It is important. It's a way of bringing to the attention of the powers that be that there is a groundswell of opinion that they need to take note of. However, protests can be hi-jacked by troublemakers, giving the wrong impression, particularly if it's picked up by the media.

Bushy Park Readers (Hampton Hill):
Protest is the only way attention can be drawn forcefully to issues of acute concern to the community; it sends a message about public expectations, frustrations and resentment to those who have been appointed through the ballot box. Public protest is a vital freedom and it is critical that protests are skilfully and respectfully handled by those whose task it is to respond to civil disobedience and disorder. This includes not only the police but also the politicians who are in the positions of ultimate responsibility and the media who have the power to influence public opinion, negatively or positively and to put pressure on the politicians to resolve issues. The book presents the events through the eyes of both the powerful and the powerless, but with very clear sympathy for the latter and cynicism about the former.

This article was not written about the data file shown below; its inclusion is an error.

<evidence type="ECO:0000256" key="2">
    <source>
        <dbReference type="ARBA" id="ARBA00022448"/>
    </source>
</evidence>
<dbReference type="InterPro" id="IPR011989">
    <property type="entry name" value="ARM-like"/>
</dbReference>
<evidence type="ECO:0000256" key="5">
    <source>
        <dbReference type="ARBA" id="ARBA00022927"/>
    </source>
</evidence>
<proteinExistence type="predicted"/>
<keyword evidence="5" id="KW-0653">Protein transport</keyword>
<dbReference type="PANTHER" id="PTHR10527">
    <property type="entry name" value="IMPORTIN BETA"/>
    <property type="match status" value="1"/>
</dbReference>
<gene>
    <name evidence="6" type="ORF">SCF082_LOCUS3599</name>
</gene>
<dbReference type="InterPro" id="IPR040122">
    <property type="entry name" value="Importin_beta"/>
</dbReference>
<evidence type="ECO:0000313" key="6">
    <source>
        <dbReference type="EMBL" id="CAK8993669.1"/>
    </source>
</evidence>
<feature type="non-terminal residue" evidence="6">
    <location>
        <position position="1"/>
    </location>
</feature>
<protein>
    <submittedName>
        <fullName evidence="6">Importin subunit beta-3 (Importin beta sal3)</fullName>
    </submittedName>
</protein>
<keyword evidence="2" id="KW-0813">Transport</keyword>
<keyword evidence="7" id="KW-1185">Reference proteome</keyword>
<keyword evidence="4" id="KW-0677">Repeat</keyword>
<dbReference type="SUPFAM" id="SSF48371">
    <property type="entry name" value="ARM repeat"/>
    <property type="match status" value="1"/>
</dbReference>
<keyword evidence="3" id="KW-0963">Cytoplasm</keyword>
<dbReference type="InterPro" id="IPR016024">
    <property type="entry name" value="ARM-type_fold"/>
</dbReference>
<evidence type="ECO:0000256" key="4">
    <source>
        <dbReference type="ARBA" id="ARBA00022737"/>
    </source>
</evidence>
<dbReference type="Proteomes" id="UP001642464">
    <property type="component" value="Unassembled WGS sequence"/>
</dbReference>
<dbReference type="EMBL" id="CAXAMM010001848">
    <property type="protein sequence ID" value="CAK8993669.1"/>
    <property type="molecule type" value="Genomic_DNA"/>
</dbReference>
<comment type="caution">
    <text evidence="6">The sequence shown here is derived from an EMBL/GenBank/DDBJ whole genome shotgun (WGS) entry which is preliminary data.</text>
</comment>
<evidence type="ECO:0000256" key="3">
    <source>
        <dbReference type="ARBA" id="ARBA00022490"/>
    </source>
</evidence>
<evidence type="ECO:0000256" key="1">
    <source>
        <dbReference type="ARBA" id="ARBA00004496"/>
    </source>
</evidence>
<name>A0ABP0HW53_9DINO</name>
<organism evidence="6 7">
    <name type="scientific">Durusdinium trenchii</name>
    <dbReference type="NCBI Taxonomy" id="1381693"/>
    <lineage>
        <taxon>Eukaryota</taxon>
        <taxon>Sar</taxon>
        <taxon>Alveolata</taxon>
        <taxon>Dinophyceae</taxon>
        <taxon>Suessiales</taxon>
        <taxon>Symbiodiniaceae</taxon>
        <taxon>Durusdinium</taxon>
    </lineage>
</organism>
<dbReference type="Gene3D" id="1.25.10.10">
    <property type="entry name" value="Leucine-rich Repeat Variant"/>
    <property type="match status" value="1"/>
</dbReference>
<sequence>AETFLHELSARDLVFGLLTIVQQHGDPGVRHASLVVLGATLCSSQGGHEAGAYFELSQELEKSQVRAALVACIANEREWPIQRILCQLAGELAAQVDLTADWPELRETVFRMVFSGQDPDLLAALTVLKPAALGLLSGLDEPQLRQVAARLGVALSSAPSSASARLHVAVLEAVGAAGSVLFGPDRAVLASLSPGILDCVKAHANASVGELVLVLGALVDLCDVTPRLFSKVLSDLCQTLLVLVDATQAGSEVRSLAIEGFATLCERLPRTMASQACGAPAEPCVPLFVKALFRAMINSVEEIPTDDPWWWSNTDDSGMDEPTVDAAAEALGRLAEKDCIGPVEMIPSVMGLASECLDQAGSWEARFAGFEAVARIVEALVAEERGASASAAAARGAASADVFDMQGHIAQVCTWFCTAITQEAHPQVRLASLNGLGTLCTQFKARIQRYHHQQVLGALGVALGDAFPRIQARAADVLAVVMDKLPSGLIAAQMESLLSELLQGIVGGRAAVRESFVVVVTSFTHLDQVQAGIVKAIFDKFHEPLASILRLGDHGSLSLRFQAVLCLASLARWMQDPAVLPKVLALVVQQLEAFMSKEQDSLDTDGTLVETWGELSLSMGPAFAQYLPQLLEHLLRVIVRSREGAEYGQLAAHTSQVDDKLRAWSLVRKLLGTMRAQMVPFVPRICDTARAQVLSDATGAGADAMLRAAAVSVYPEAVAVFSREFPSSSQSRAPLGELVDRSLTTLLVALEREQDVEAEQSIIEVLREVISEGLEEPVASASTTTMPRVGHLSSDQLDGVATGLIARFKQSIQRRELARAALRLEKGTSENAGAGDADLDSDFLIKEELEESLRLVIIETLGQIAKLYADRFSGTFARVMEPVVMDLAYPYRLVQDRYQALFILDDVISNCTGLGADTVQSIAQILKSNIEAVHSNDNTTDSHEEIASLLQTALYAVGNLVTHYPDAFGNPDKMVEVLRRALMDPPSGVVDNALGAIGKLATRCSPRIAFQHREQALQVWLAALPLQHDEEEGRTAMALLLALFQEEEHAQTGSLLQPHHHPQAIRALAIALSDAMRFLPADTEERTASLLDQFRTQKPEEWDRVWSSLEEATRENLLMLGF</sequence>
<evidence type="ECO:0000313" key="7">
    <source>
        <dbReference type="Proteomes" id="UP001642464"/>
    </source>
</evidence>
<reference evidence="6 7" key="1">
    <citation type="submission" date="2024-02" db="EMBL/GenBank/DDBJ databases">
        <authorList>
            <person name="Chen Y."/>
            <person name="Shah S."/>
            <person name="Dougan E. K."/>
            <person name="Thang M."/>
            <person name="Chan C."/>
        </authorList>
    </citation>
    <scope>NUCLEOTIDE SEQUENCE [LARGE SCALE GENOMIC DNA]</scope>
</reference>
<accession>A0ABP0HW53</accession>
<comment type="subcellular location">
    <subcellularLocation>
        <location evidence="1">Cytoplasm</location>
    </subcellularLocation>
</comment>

Richmond Reading Group (3rd Wednesday):
Yes - it can be a catalyst for community involvement.

Castelnau Reading Group:
The group felt this was very important ; that protest is essential in a modern democracy and everyone has a right to protest. For every action there is always a corresponding reaction and it was important to see how all the characters fell into play in the book.

Whitton Reading Group:
A protest or community action gives strength to each and every participant - united we stand! The voice of many must be louder and thus more powerful than a single voice. The heard voice plays and important part in democratic decision-making.
N.B. In a recent BBC 4 programme (Natalie Haynes stands up for the classics) it was said that a recurrent theme of Metamorphoses was: a loss of voice is a loss of power.

Annie's Reading Group (Kew):